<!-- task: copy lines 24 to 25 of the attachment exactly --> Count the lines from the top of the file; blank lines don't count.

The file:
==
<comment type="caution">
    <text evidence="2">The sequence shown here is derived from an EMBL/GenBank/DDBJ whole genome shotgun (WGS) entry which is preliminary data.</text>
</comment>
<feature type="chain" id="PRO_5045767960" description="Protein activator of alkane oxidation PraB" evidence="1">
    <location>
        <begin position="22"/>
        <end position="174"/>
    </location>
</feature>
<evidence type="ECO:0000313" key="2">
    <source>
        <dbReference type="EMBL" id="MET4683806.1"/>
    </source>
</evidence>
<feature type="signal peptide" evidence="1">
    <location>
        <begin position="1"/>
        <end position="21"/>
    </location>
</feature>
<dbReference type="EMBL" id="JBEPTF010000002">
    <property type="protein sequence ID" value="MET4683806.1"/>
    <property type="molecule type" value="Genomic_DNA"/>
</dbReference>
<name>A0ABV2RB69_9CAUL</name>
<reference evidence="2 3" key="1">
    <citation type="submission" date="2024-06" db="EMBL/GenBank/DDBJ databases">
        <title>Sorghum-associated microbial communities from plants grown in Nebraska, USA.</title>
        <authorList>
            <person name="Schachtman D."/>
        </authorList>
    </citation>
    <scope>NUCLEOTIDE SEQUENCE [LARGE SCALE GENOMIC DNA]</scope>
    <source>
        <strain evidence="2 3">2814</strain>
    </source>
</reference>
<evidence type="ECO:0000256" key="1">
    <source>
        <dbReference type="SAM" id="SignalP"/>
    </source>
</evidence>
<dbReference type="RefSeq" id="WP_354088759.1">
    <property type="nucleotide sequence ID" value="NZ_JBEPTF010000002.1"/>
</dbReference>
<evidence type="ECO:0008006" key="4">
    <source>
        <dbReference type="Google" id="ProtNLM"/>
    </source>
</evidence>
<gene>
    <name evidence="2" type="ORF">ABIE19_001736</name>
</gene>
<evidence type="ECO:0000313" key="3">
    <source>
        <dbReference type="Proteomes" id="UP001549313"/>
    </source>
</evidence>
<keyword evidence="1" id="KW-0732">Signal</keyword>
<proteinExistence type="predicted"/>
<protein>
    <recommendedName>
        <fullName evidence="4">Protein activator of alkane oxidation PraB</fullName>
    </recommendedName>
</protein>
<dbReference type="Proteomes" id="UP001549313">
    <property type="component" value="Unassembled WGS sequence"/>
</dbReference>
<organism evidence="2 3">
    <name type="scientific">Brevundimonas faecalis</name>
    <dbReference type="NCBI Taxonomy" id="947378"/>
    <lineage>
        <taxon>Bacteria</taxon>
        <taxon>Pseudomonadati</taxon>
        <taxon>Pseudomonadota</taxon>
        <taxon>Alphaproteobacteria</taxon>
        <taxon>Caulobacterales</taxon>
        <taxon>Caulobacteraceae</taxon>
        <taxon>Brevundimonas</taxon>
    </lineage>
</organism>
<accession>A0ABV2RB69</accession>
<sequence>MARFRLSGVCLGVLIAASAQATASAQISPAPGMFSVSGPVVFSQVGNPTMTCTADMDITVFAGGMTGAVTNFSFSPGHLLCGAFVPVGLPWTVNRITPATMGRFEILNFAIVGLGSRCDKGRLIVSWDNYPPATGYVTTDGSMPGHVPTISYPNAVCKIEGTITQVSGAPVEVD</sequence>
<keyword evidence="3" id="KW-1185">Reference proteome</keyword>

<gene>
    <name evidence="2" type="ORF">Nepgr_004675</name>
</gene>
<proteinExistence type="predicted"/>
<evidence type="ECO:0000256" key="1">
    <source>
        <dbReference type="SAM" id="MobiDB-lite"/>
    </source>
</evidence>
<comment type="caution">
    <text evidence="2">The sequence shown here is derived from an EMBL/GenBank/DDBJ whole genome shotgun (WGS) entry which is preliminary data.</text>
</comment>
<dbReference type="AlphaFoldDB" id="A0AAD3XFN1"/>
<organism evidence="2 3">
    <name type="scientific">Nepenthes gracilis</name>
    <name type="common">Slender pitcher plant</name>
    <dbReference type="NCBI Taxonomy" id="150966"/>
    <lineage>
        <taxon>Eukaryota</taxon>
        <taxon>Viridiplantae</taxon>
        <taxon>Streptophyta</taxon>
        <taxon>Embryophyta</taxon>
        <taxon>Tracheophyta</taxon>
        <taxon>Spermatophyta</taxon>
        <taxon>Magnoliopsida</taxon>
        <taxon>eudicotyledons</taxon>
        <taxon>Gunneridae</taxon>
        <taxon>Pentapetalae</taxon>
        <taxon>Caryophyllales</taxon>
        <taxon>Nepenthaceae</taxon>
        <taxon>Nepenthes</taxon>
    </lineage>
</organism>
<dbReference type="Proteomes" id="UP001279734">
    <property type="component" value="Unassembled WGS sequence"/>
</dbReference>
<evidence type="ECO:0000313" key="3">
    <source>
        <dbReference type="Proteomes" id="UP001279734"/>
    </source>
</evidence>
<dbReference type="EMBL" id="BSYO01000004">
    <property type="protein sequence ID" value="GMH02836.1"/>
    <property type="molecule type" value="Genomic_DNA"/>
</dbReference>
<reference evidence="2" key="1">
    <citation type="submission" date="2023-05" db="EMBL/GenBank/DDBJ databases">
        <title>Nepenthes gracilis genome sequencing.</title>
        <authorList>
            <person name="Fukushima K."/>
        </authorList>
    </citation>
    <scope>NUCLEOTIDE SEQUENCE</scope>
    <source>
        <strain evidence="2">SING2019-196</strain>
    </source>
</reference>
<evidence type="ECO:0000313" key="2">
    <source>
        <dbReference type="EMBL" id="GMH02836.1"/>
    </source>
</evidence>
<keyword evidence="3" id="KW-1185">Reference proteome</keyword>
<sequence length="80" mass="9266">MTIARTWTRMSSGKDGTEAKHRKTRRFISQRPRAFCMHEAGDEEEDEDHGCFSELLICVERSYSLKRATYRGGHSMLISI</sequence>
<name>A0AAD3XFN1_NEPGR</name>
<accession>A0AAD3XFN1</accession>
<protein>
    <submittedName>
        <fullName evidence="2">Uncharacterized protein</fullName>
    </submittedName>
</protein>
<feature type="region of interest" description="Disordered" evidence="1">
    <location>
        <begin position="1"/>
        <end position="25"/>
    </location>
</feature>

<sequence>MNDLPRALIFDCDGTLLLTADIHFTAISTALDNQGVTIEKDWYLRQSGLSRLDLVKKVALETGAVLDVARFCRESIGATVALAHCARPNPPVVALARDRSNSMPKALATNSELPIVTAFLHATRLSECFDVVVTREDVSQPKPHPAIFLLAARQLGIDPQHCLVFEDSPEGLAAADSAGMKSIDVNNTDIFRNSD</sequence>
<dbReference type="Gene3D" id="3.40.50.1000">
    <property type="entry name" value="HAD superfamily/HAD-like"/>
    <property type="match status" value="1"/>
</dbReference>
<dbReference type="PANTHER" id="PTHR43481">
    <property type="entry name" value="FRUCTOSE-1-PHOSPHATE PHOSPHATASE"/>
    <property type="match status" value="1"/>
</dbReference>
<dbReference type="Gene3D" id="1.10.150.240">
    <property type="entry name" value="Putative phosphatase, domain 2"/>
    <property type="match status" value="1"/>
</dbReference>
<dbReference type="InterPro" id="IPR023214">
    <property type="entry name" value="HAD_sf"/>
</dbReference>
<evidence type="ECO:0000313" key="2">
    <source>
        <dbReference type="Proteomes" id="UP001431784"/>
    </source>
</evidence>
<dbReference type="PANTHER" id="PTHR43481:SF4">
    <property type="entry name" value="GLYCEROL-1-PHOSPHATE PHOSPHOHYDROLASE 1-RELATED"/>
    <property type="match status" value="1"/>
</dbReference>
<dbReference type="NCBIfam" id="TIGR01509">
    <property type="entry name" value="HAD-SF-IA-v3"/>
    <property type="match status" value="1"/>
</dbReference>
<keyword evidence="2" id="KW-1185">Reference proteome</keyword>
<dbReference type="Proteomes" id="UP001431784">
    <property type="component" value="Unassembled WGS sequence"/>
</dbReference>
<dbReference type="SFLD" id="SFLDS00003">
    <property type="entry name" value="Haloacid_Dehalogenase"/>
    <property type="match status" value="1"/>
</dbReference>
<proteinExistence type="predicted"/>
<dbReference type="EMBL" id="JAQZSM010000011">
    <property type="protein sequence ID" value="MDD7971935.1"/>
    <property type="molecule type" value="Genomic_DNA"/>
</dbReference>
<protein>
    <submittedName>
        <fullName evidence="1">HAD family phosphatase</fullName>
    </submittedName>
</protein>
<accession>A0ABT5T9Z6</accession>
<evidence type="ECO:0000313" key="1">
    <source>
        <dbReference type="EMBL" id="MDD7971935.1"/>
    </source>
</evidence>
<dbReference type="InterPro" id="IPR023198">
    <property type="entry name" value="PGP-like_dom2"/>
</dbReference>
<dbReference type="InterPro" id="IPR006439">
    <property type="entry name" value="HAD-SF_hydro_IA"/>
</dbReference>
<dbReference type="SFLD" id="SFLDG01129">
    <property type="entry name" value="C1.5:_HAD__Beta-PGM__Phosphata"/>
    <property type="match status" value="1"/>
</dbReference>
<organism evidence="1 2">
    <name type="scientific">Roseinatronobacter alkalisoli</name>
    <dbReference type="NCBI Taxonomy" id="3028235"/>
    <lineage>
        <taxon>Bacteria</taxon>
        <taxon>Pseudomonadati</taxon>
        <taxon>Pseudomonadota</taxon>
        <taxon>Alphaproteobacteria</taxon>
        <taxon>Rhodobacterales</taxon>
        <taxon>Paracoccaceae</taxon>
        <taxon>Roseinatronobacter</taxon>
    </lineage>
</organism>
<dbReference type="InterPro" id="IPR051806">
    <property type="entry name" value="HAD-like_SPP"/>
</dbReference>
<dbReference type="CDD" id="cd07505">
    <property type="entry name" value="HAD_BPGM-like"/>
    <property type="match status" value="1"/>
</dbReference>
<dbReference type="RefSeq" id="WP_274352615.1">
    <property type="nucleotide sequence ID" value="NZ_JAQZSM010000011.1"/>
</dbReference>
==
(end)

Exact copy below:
</dbReference>
<name>A0ABV2RB69_9CAUL</name>